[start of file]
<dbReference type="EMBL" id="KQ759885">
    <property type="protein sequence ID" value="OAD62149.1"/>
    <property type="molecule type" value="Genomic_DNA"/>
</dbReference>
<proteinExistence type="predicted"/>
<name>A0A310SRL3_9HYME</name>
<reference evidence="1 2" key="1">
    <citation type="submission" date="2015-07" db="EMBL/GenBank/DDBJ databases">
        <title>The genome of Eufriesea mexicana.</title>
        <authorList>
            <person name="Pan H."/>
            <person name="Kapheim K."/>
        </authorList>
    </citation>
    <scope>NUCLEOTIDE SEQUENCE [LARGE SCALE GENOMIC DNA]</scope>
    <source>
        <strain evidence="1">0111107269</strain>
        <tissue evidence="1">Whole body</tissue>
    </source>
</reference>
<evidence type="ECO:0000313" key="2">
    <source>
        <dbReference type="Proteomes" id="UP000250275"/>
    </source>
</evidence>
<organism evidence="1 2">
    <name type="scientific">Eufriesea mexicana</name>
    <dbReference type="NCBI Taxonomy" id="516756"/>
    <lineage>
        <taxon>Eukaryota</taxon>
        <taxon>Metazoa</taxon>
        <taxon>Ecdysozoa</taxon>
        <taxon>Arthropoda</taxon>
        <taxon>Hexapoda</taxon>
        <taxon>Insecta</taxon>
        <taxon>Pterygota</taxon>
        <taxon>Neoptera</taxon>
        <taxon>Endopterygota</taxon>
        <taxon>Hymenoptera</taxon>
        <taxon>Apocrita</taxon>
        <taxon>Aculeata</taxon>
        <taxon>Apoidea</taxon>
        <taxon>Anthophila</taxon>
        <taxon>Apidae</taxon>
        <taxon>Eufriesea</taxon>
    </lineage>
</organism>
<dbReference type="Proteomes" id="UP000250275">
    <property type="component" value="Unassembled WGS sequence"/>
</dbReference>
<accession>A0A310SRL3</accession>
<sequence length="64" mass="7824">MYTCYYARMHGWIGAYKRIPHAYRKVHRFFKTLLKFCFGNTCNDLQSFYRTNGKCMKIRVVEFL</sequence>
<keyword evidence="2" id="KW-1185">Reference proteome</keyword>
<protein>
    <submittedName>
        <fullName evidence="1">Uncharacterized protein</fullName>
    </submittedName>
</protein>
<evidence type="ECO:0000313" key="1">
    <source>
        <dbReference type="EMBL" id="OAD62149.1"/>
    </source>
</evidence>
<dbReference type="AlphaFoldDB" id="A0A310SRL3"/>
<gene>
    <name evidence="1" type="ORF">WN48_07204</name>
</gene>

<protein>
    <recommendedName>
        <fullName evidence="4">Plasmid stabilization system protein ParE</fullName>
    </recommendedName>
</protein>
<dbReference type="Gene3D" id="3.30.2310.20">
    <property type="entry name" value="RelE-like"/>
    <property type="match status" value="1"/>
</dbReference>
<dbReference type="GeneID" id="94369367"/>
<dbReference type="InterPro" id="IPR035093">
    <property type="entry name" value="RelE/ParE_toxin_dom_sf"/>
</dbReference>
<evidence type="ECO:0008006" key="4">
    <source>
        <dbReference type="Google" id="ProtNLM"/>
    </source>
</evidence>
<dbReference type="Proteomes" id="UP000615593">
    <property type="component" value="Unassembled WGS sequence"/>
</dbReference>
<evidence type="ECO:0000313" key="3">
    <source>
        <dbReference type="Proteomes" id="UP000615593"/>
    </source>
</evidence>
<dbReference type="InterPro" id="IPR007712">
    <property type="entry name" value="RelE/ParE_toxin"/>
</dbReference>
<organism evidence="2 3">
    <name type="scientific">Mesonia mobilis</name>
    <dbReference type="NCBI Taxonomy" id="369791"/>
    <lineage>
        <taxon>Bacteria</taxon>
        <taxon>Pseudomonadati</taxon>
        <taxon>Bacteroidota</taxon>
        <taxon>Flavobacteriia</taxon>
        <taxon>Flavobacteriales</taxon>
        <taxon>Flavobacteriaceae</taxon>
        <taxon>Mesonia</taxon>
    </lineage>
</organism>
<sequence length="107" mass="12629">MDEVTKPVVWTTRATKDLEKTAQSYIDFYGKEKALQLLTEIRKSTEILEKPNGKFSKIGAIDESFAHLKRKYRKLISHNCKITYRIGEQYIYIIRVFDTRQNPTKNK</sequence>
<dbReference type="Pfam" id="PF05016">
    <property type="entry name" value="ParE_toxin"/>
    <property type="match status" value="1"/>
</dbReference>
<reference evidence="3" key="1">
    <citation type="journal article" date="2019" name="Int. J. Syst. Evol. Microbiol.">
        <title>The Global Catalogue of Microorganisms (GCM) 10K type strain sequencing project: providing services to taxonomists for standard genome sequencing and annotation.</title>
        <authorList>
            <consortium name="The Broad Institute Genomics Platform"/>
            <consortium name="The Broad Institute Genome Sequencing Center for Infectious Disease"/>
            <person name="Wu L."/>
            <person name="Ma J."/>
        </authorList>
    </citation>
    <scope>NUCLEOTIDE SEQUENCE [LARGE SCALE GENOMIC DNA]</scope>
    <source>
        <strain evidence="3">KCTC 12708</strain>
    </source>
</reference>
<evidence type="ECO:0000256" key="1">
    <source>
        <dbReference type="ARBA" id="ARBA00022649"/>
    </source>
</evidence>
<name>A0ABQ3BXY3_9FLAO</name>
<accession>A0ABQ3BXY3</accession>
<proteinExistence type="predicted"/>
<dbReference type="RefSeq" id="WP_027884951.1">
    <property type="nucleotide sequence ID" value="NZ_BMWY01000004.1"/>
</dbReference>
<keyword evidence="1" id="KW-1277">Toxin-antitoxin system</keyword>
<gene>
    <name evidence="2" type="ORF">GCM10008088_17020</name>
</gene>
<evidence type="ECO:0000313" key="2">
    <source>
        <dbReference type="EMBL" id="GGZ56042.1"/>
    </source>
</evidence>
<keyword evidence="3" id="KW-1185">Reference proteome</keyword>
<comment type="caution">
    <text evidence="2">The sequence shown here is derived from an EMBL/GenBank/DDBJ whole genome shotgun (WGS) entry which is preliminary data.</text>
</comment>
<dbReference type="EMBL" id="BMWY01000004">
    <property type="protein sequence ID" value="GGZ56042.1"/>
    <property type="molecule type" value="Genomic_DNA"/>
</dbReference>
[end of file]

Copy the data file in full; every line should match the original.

<dbReference type="EMBL" id="KQ759885">
    <property type="protein sequence ID" value="OAD62149.1"/>
    <property type="molecule type" value="Genomic_DNA"/>
</dbReference>
<proteinExistence type="predicted"/>
<name>A0A310SRL3_9HYME</name>
<reference evidence="1 2" key="1">
    <citation type="submission" date="2015-07" db="EMBL/GenBank/DDBJ databases">
        <title>The genome of Eufriesea mexicana.</title>
        <authorList>
            <person name="Pan H."/>
            <person name="Kapheim K."/>
        </authorList>
    </citation>
    <scope>NUCLEOTIDE SEQUENCE [LARGE SCALE GENOMIC DNA]</scope>
    <source>
        <strain evidence="1">0111107269</strain>
        <tissue evidence="1">Whole body</tissue>
    </source>
</reference>
<evidence type="ECO:0000313" key="2">
    <source>
        <dbReference type="Proteomes" id="UP000250275"/>
    </source>
</evidence>
<organism evidence="1 2">
    <name type="scientific">Eufriesea mexicana</name>
    <dbReference type="NCBI Taxonomy" id="516756"/>
    <lineage>
        <taxon>Eukaryota</taxon>
        <taxon>Metazoa</taxon>
        <taxon>Ecdysozoa</taxon>
        <taxon>Arthropoda</taxon>
        <taxon>Hexapoda</taxon>
        <taxon>Insecta</taxon>
        <taxon>Pterygota</taxon>
        <taxon>Neoptera</taxon>
        <taxon>Endopterygota</taxon>
        <taxon>Hymenoptera</taxon>
        <taxon>Apocrita</taxon>
        <taxon>Aculeata</taxon>
        <taxon>Apoidea</taxon>
        <taxon>Anthophila</taxon>
        <taxon>Apidae</taxon>
        <taxon>Eufriesea</taxon>
    </lineage>
</organism>
<dbReference type="Proteomes" id="UP000250275">
    <property type="component" value="Unassembled WGS sequence"/>
</dbReference>
<accession>A0A310SRL3</accession>
<sequence length="64" mass="7824">MYTCYYARMHGWIGAYKRIPHAYRKVHRFFKTLLKFCFGNTCNDLQSFYRTNGKCMKIRVVEFL</sequence>
<keyword evidence="2" id="KW-1185">Reference proteome</keyword>
<protein>
    <submittedName>
        <fullName evidence="1">Uncharacterized protein</fullName>
    </submittedName>
</protein>
<evidence type="ECO:0000313" key="1">
    <source>
        <dbReference type="EMBL" id="OAD62149.1"/>
    </source>
</evidence>
<dbReference type="AlphaFoldDB" id="A0A310SRL3"/>
<gene>
    <name evidence="1" type="ORF">WN48_07204</name>
</gene>

<protein>
    <recommendedName>
        <fullName evidence="4">Plasmid stabilization system protein ParE</fullName>
    </recommendedName>
</protein>
<dbReference type="Gene3D" id="3.30.2310.20">
    <property type="entry name" value="RelE-like"/>
    <property type="match status" value="1"/>
</dbReference>
<dbReference type="GeneID" id="94369367"/>
<dbReference type="InterPro" id="IPR035093">
    <property type="entry name" value="RelE/ParE_toxin_dom_sf"/>
</dbReference>
<evidence type="ECO:0008006" key="4">
    <source>
        <dbReference type="Google" id="ProtNLM"/>
    </source>
</evidence>
<dbReference type="Proteomes" id="UP000615593">
    <property type="component" value="Unassembled WGS sequence"/>
</dbReference>
<evidence type="ECO:0000313" key="3">
    <source>
        <dbReference type="Proteomes" id="UP000615593"/>
    </source>
</evidence>
<dbReference type="InterPro" id="IPR007712">
    <property type="entry name" value="RelE/ParE_toxin"/>
</dbReference>
<organism evidence="2 3">
    <name type="scientific">Mesonia mobilis</name>
    <dbReference type="NCBI Taxonomy" id="369791"/>
    <lineage>
        <taxon>Bacteria</taxon>
        <taxon>Pseudomonadati</taxon>
        <taxon>Bacteroidota</taxon>
        <taxon>Flavobacteriia</taxon>
        <taxon>Flavobacteriales</taxon>
        <taxon>Flavobacteriaceae</taxon>
        <taxon>Mesonia</taxon>
    </lineage>
</organism>
<sequence length="107" mass="12629">MDEVTKPVVWTTRATKDLEKTAQSYIDFYGKEKALQLLTEIRKSTEILEKPNGKFSKIGAIDESFAHLKRKYRKLISHNCKITYRIGEQYIYIIRVFDTRQNPTKNK</sequence>
<dbReference type="Pfam" id="PF05016">
    <property type="entry name" value="ParE_toxin"/>
    <property type="match status" value="1"/>
</dbReference>
<reference evidence="3" key="1">
    <citation type="journal article" date="2019" name="Int. J. Syst. Evol. Microbiol.">
        <title>The Global Catalogue of Microorganisms (GCM) 10K type strain sequencing project: providing services to taxonomists for standard genome sequencing and annotation.</title>
        <authorList>
            <consortium name="The Broad Institute Genomics Platform"/>
            <consortium name="The Broad Institute Genome Sequencing Center for Infectious Disease"/>
            <person name="Wu L."/>
            <person name="Ma J."/>
        </authorList>
    </citation>
    <scope>NUCLEOTIDE SEQUENCE [LARGE SCALE GENOMIC DNA]</scope>
    <source>
        <strain evidence="3">KCTC 12708</strain>
    </source>
</reference>
<evidence type="ECO:0000256" key="1">
    <source>
        <dbReference type="ARBA" id="ARBA00022649"/>
    </source>
</evidence>
<name>A0ABQ3BXY3_9FLAO</name>
<accession>A0ABQ3BXY3</accession>
<proteinExistence type="predicted"/>
<dbReference type="RefSeq" id="WP_027884951.1">
    <property type="nucleotide sequence ID" value="NZ_BMWY01000004.1"/>
</dbReference>
<keyword evidence="1" id="KW-1277">Toxin-antitoxin system</keyword>
<gene>
    <name evidence="2" type="ORF">GCM10008088_17020</name>
</gene>
<evidence type="ECO:0000313" key="2">
    <source>
        <dbReference type="EMBL" id="GGZ56042.1"/>
    </source>
</evidence>
<keyword evidence="3" id="KW-1185">Reference proteome</keyword>
<comment type="caution">
    <text evidence="2">The sequence shown here is derived from an EMBL/GenBank/DDBJ whole genome shotgun (WGS) entry which is preliminary data.</text>
</comment>
<dbReference type="EMBL" id="BMWY01000004">
    <property type="protein sequence ID" value="GGZ56042.1"/>
    <property type="molecule type" value="Genomic_DNA"/>
</dbReference>